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Born in 1945 in Istanbul. Joined in Turkiye Sise ve Cam Fabrikalari A.S. (The Sisecam Group) in 1966 during his university education. Completed his undergraduate education and received his MBA degree from The Institute of Business Economics, Istanbul University, while working in Sisecam. Charged with various positions within the Sisecam Group till 1990. In 1990, appointed as the General Manager of Pasabahce Magazalari A.S., the glassware retailing company of The Sisecam Group. Retired in 2001 and founded Cam Atolyesi with Ruhcan Topaloglu. He is married and father of a son.
Born in 1961 in Istanbul. Attended a course on glassware cutting held by Pasabahce Glassware Factory in 1973. Completed the course with a degree of first place and started to work in the Pasabahce Factory. Joined in Pasabahce Magazalari A.S. in 1997. Retired in 2001. The same year, together with Erkin Saygi he founded The Cam Atolyesi.

Respect To The Glass

A cornerstone in the art of glass making

With "Cam Atolyesi", Erkin Saygı has put into being a new creative achievement of his more-than-35-year-life in the world of glassware. With this project, he keeps alive the heritage of the historical Beykoz glass making art in the old centre of Turkish glass making in Istanbul, Beykoz, and opens a new page in a very different area of the art of modern glass making. Those who look at his items find themselves in the halls of museums where the most extinguishing samples are exhibited.

By various glass making techniques, the most prestigious items of glassware had been formed during the history. In the dept of history, ancient kings, emperors, princes and princesses had always supported the competition of technique and creativity in the area of glassmaking to keep the hand cut glassware in their hands in particular...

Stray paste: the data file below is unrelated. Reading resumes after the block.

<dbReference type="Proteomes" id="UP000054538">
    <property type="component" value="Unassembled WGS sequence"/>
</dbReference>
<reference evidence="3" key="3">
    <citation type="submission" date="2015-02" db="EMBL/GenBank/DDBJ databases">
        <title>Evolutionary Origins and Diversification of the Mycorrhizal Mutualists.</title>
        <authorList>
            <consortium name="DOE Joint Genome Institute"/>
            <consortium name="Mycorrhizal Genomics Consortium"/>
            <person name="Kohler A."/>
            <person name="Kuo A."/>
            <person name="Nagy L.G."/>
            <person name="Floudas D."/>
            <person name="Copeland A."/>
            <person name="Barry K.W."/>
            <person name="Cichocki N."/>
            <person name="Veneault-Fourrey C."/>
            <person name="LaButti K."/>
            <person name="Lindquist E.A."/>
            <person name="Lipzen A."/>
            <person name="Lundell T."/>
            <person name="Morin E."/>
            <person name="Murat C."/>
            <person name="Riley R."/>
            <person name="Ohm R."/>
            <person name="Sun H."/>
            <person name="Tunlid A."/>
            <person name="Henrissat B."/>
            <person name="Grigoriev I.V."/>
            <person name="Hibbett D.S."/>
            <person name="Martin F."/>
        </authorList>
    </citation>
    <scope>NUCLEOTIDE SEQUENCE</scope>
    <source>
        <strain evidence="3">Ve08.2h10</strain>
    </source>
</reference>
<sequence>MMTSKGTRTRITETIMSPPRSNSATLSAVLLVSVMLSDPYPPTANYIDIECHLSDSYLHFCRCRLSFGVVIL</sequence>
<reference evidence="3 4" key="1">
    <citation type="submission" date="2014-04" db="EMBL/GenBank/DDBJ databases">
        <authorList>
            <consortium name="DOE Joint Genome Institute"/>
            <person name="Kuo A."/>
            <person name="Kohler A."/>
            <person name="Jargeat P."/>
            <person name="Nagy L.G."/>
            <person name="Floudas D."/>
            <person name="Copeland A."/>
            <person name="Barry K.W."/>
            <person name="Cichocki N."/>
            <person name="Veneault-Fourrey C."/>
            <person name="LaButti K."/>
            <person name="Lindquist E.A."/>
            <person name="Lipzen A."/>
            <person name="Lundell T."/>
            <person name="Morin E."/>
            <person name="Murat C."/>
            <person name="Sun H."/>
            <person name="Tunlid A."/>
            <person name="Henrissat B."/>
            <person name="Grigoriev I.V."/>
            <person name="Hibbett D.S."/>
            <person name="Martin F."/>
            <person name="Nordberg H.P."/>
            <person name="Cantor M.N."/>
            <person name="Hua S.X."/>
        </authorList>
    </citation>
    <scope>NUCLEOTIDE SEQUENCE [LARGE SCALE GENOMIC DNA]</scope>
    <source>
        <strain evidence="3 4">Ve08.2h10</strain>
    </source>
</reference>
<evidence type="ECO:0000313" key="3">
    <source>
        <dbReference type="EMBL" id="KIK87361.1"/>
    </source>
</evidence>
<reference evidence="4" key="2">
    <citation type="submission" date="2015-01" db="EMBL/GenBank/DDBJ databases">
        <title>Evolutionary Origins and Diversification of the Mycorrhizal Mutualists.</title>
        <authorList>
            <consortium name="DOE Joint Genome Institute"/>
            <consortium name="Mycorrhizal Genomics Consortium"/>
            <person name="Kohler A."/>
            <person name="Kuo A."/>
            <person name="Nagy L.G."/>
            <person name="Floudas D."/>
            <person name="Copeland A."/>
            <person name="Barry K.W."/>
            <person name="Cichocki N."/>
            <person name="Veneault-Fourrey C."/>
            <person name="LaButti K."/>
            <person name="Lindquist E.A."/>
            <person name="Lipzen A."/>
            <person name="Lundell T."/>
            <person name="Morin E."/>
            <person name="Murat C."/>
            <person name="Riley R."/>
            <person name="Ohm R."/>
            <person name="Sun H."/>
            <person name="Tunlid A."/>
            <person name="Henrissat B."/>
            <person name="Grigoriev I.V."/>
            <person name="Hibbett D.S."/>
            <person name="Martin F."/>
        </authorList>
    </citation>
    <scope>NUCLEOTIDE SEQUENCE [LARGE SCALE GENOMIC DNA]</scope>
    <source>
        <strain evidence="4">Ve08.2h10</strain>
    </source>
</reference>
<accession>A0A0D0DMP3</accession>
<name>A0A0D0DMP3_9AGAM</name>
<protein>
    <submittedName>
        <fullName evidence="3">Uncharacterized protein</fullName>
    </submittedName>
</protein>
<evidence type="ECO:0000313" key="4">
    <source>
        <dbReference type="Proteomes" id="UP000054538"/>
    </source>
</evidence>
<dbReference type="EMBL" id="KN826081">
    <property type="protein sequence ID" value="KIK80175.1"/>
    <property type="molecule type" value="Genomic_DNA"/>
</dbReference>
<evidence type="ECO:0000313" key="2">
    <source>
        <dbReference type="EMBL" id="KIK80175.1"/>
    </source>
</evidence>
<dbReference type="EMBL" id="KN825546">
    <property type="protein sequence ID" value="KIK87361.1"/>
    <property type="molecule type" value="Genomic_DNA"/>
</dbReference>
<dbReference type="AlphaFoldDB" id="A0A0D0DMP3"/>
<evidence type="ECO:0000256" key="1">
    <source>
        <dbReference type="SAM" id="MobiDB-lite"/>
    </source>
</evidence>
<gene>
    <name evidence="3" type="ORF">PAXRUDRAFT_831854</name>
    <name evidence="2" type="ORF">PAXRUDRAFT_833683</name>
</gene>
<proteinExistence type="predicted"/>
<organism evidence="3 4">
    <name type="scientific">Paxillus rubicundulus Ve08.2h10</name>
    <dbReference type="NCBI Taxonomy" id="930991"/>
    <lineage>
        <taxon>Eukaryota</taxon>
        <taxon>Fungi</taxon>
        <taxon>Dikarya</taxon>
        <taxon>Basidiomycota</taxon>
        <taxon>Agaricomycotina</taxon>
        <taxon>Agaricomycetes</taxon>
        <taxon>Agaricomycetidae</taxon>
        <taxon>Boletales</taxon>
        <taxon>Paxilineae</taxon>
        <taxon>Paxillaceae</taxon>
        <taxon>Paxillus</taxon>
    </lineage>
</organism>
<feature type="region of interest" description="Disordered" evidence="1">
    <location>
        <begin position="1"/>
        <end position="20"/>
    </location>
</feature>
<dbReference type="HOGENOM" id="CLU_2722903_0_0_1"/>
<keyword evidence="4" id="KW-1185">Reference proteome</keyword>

Erkin Saygı keeps track of this tradition of prestige alive with his special products which all reflect contemporary interpretations. He forces the limits of the competition of creativity.

Here, the glassware produced in thick and basic forms are shaped with an incredible patience and with a meticulous work of as long as a week sometimes. Probably, even the glassware itself is astonished by the efforts that form itself. A piece of glass, which can be produced just in a few minutes, is cut, rectified, textured and polished on its every side during a week sometimes, and is given its final shape in the end. It must never be forgotten that those who work in the area of glass making always look at their watches, but here they look at calenders... Here, cutting a glass means reshaping a very noble material with a never ending creativity. Moreover, all those cuttings are only designed in the “emptiness of transparency”, and shaped by “the rotating stone”. Because each of these glass items is created one by one... Each of them is a unique sentence and a unique poem...